While studies show that tracking weight leads to higher success rates, tracking too often or inconsistently can give a false sense of failure.
If embarking on a weight loss effort and setting a goal, it’s likely that you have some type of tracking mechanism. Whether it’s a notebook or an app that keeps sending notifications to enter your progress, there is a feeling that there needs to be steady, daily results. Beyond the fact that it’s best to focus on the journey, not each step, short term weight tracking fluctuates notoriously. This can become a problem for those that track daily, or even once every few days.
The following is why daily tracking could become an unnecessarily negative experience for many people.
What Was Learned From Weighing in 15 Times in One Day
Bringing the point home about how fickle the scale can be, a writer over at Lifehacker decided to see exactly how much weight could fluctuate throughout the day. Knowing clothes and food account for some change, the results were still quite surprising.
The writer saw a massive fluctuation from a 9:19am weight in of 138.9 pounds all the way up to 147.0 pounds after a late lunch at 2:23pm. That’s over 8 pounds worth of change in just a few hours!
It’s virtually impossible that the writer actually gained 8 pounds during half the day (and then lost it a few hours later). It was just a factor of food intake, water weight, clothes, etc. Though not truly a weight gain, if you saw that kind of change on your scale within a day, it could be quite discouraging.
Read the full article and see a list of the writer’s 15 weigh-ins over at Lifehacker.com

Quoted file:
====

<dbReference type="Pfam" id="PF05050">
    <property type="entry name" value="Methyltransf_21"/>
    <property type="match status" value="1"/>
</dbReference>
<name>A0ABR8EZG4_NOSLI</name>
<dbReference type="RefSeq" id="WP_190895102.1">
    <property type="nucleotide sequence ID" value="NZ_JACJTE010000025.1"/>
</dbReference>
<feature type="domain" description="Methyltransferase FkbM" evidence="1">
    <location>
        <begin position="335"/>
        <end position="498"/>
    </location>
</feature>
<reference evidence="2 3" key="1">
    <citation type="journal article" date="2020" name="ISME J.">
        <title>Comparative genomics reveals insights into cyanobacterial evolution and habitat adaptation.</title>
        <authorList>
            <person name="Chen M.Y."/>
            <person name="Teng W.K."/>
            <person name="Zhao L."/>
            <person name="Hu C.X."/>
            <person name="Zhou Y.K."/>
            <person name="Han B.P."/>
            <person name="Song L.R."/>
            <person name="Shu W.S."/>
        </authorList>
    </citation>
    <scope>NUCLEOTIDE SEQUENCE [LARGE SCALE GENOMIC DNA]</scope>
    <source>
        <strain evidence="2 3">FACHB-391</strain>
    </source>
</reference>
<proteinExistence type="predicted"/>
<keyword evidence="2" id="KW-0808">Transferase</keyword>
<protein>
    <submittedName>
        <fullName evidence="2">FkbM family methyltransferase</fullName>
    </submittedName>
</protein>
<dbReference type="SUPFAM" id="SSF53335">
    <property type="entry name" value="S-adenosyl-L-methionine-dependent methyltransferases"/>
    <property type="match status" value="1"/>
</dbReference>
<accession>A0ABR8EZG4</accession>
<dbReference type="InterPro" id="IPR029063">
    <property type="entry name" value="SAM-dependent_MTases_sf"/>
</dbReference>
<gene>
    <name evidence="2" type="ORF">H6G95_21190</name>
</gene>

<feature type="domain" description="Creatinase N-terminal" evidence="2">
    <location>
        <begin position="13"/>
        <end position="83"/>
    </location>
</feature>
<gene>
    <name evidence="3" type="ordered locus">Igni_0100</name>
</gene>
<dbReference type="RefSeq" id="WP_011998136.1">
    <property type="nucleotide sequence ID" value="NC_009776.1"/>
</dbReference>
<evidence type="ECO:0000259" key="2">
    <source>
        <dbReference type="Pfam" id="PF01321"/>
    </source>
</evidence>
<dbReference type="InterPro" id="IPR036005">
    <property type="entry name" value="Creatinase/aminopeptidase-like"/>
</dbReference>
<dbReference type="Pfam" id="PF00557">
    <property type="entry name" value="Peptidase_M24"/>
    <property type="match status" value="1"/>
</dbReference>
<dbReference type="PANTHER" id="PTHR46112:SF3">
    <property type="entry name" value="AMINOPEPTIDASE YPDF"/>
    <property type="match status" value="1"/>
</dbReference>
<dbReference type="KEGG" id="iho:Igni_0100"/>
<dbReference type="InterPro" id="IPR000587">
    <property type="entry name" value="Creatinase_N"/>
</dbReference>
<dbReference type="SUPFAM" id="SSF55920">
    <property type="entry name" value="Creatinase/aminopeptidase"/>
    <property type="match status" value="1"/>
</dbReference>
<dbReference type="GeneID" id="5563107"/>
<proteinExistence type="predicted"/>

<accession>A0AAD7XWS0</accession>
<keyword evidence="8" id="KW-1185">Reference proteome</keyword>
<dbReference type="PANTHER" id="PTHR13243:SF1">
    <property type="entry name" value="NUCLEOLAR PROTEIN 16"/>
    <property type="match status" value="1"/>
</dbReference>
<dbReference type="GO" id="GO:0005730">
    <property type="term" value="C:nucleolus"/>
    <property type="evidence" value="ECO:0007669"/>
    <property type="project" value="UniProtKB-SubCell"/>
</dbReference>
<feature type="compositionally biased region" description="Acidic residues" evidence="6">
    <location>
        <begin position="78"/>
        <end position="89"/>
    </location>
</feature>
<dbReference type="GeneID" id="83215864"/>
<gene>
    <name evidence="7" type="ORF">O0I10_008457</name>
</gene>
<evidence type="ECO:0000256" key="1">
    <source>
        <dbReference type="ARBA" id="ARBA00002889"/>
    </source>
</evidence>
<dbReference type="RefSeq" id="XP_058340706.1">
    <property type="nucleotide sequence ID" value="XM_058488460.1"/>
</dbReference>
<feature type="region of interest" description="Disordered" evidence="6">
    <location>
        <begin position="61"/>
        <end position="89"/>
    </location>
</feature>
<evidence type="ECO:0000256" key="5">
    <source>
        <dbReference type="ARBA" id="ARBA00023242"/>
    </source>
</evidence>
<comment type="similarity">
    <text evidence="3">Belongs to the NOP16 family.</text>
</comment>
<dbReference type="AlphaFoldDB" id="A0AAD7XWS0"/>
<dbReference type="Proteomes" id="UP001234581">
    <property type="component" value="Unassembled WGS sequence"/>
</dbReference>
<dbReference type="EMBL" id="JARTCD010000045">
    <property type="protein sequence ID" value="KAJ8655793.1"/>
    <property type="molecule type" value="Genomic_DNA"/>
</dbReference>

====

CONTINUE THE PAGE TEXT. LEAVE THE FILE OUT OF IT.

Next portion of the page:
Better Ways to Weigh-In
Though what the scale says may affect people differently, a healthy frequency for weigh-ins is about once a week versus daily. Another way to look at it, Dr. Dawn Jackson Blatner tells WebMD, is to ask yourself “is this something that is setting my mood for the day?” If so, longer periods between weigh-ins may be best for you. The idea is to avoid the discouragement that could lead to binge eating (“what’s the point?”) by stepping on the scale too frequently.
Most importantly, you want to keep consistency. Remembering the 4 S’s can help: same time of day, on the same day each week, wearing the same clothing and using the same scale. You can also keep track of the weekly number for four weeks and then get an average. Subtract that average from your starting weight to get a more realistic idea of your progress.
Expect normal fluctuations. Some of the daily fluctuation of several pounds can be attributed to eating starchy or salty foods, weather, and water retention.
Take fluids into account. It may seem obvious that drinking a large amount of fluid will translate to pounds. If you drank 2 glasses of water, it may add about one pound of weight. The surprising thing about fluids, however, is that if you avoid them, you may actually still show a weight gain. Your body may end up retaining fluids. This is especially true when drinking liquids with a diuretic effect, such as alcohol or caffeinated beverages.
Avoid the scale after going out. Restaurants serve foods notoriously delicious, and notoriously high in salt, fat and sugar. You’re likely to see an increase in weight simply due to the increase in blood volume and fluid retention from prepared food. It’s virtually impossible to actually gain weight after just one meal, however, so don’t torture yourself.
In summary, it’s important to weight yourself on a regular basis, but avoid doing it too frequently. You’ll also want to avoid taking the readings too seriously and look for the long term change, not just the short term. Remember that if you were to weight yourself several times a day, you would see a natural fluctuation of 3-6 pounds (or more) which does not reflect actual change, but normal variability.